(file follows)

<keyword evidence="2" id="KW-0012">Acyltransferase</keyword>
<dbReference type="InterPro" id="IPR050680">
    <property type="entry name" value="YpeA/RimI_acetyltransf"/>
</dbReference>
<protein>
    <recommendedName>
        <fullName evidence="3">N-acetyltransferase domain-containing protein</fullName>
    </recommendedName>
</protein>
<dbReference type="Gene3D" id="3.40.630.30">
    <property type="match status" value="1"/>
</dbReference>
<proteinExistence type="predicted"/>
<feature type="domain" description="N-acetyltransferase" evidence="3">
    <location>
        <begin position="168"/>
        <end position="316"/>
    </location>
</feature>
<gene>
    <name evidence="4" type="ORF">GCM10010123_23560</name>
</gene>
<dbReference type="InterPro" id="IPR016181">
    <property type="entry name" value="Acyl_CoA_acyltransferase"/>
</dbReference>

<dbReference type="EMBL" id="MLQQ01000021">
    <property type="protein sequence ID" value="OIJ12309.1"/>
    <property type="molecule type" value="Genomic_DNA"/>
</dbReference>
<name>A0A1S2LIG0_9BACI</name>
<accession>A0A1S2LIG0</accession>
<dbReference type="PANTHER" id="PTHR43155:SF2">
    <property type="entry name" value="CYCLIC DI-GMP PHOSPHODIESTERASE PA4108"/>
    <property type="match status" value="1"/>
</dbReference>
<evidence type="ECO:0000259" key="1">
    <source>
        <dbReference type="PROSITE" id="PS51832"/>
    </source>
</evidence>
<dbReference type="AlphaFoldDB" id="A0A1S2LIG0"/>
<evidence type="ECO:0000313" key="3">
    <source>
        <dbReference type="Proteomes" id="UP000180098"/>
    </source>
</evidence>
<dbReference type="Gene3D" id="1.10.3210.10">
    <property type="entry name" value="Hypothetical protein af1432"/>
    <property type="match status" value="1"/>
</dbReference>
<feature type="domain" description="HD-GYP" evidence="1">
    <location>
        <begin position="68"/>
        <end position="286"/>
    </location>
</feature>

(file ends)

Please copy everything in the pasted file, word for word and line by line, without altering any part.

<keyword evidence="2" id="KW-0012">Acyltransferase</keyword>
<dbReference type="InterPro" id="IPR050680">
    <property type="entry name" value="YpeA/RimI_acetyltransf"/>
</dbReference>
<protein>
    <recommendedName>
        <fullName evidence="3">N-acetyltransferase domain-containing protein</fullName>
    </recommendedName>
</protein>
<dbReference type="Gene3D" id="3.40.630.30">
    <property type="match status" value="1"/>
</dbReference>
<proteinExistence type="predicted"/>
<feature type="domain" description="N-acetyltransferase" evidence="3">
    <location>
        <begin position="168"/>
        <end position="316"/>
    </location>
</feature>
<gene>
    <name evidence="4" type="ORF">GCM10010123_23560</name>
</gene>
<dbReference type="InterPro" id="IPR016181">
    <property type="entry name" value="Acyl_CoA_acyltransferase"/>
</dbReference>

<dbReference type="EMBL" id="MLQQ01000021">
    <property type="protein sequence ID" value="OIJ12309.1"/>
    <property type="molecule type" value="Genomic_DNA"/>
</dbReference>
<name>A0A1S2LIG0_9BACI</name>
<accession>A0A1S2LIG0</accession>
<dbReference type="PANTHER" id="PTHR43155:SF2">
    <property type="entry name" value="CYCLIC DI-GMP PHOSPHODIESTERASE PA4108"/>
    <property type="match status" value="1"/>
</dbReference>
<evidence type="ECO:0000259" key="1">
    <source>
        <dbReference type="PROSITE" id="PS51832"/>
    </source>
</evidence>
<dbReference type="AlphaFoldDB" id="A0A1S2LIG0"/>
<evidence type="ECO:0000313" key="3">
    <source>
        <dbReference type="Proteomes" id="UP000180098"/>
    </source>
</evidence>
<dbReference type="Gene3D" id="1.10.3210.10">
    <property type="entry name" value="Hypothetical protein af1432"/>
    <property type="match status" value="1"/>
</dbReference>
<feature type="domain" description="HD-GYP" evidence="1">
    <location>
        <begin position="68"/>
        <end position="286"/>
    </location>
</feature>